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PSA: Google Translate sucks at Tesla accident analysis


Last Wednesday, a Tesla Model S rear-ended a bus on the German Autobahn. Usually, no-one would take note, but because it was a Tesla, the crash created, and still creates headlines. Naturally, most original news report are in German. The urge to use Google Translate is great. Pro tip: Don’t do it. Staying away from doing armchair accident analysis via Google Translate will help you avoid stupid mistakes such as that of, which, after running a German police report through the online translator, came to the following misguided conclusion:

“But, basically, it appears that a bus simply sideswiped a car, while the latter happened to be operating in a semi-autonomous capacity.“

Not true at all. As a public service, the Dailykanban provides a true translation of the police report. See yourself whether the bus sideswiped the Model S. [Continue Reading]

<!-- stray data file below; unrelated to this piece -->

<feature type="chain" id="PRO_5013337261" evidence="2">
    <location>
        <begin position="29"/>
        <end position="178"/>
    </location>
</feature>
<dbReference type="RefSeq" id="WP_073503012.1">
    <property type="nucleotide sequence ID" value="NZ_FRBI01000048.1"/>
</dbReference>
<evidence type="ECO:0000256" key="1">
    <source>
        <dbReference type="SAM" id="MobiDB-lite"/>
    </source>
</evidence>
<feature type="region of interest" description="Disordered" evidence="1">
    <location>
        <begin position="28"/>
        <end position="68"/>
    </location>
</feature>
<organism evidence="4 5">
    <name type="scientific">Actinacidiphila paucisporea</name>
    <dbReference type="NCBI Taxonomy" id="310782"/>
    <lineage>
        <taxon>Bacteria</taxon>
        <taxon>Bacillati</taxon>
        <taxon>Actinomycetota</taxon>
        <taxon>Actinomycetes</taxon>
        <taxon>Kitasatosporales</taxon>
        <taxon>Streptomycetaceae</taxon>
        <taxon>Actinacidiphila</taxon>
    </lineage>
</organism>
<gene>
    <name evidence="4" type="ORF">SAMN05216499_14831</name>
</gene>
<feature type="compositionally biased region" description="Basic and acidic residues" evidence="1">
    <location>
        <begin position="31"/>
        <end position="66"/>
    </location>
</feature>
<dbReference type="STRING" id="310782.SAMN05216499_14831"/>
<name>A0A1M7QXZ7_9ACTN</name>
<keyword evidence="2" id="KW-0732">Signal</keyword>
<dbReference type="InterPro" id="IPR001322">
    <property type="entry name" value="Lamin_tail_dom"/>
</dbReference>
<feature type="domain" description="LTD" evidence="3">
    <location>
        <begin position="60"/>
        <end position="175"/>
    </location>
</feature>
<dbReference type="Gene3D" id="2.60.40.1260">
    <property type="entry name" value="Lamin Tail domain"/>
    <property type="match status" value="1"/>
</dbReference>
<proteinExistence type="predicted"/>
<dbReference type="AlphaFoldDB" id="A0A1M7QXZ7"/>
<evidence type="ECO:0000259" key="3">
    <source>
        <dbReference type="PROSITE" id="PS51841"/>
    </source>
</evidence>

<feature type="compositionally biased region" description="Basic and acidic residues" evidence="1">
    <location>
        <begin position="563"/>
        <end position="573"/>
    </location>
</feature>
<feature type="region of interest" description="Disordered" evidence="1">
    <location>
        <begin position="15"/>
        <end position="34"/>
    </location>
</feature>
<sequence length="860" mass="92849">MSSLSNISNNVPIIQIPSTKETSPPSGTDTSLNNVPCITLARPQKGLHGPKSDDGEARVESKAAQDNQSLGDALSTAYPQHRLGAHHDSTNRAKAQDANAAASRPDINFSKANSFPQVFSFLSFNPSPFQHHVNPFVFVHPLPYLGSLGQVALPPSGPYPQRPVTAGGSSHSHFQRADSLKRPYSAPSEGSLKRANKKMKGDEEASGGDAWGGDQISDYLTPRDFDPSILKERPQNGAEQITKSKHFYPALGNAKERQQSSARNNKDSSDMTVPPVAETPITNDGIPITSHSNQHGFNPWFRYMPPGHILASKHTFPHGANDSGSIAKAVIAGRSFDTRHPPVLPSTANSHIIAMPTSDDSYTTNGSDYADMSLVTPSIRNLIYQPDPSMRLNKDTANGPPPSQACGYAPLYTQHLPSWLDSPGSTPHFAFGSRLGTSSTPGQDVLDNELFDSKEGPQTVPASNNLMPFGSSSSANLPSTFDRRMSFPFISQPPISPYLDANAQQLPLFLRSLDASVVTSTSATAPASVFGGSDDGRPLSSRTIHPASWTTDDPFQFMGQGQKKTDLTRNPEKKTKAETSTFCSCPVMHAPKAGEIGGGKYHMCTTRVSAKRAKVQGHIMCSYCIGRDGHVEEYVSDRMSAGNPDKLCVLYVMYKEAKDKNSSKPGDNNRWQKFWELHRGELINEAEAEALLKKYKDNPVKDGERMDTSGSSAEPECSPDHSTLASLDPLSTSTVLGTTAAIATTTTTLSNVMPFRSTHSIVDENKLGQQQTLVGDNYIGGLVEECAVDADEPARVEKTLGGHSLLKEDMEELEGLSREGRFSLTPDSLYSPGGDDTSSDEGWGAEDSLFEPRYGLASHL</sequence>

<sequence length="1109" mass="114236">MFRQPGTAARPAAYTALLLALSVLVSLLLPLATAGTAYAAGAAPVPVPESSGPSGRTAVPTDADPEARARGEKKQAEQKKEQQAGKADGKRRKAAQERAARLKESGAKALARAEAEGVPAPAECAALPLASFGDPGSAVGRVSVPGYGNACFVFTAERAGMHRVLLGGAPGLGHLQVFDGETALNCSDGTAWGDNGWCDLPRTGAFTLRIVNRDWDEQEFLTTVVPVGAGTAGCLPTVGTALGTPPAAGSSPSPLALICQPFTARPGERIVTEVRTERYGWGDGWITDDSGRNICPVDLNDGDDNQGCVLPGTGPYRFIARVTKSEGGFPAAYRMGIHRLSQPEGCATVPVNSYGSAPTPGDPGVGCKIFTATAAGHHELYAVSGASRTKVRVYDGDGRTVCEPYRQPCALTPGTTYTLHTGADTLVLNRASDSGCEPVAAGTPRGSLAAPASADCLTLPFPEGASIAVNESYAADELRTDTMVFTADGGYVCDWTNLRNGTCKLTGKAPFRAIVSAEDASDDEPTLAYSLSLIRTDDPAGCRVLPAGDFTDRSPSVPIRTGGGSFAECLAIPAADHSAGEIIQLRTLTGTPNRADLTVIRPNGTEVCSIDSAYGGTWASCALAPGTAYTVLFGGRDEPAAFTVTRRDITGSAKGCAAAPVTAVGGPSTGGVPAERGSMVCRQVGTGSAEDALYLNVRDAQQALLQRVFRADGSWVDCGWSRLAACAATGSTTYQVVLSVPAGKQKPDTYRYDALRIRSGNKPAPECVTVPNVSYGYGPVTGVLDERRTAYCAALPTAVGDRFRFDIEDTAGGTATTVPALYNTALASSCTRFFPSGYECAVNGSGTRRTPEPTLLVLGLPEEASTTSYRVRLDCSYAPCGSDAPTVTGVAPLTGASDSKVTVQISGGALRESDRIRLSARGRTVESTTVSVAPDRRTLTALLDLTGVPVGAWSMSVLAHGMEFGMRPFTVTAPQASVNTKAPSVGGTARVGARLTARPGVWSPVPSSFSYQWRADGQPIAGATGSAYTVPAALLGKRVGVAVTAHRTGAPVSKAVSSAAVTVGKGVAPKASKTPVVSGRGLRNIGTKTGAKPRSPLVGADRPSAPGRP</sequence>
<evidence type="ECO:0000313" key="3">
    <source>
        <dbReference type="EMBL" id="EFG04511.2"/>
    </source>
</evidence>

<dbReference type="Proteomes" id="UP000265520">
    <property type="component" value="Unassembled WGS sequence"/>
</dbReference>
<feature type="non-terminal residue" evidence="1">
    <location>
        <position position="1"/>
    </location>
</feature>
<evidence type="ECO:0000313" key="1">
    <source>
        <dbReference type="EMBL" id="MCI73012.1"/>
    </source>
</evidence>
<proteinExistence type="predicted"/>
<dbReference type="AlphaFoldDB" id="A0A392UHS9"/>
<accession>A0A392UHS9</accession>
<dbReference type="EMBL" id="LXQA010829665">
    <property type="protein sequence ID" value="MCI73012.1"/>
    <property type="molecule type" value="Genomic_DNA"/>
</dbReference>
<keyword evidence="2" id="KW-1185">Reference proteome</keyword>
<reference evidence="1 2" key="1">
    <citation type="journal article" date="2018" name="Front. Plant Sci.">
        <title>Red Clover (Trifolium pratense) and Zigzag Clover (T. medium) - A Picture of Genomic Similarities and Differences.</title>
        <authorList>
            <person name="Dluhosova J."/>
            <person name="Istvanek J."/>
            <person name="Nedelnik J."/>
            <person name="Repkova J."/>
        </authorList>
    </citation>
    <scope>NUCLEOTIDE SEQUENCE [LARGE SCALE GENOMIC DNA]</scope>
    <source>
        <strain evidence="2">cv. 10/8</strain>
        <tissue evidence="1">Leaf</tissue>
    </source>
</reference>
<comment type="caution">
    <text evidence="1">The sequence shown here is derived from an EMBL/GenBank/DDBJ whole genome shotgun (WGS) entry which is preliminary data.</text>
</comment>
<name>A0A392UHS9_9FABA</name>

Elon Take The Wheel

tesla-elon-musk-picture courtesy Forbes

If Tesla Motors has a single greatest asset, it’s not a factory or battery chemistry but the immense public trust that its CEO Elon Musk inspires. Faith in Musk’s abilities and good intentions underlies Tesla’s, passionate fan base, perceived technology leadership and high-flying valuation, and excuses its multitude of shortcomings in quality and customer service. Nothing exemplifies the power of this faith like Tesla’s ability to convince the public to trust its Autopilot system to navigate them through a landscape that kills more than 30,000 Americans each year. So as the number of Autopilot-related crashes begins to pile up and Tesla belatedly reveals that one of its customers died while using the system, it’s not surprising that faith in Musk and Tesla is taking a hit.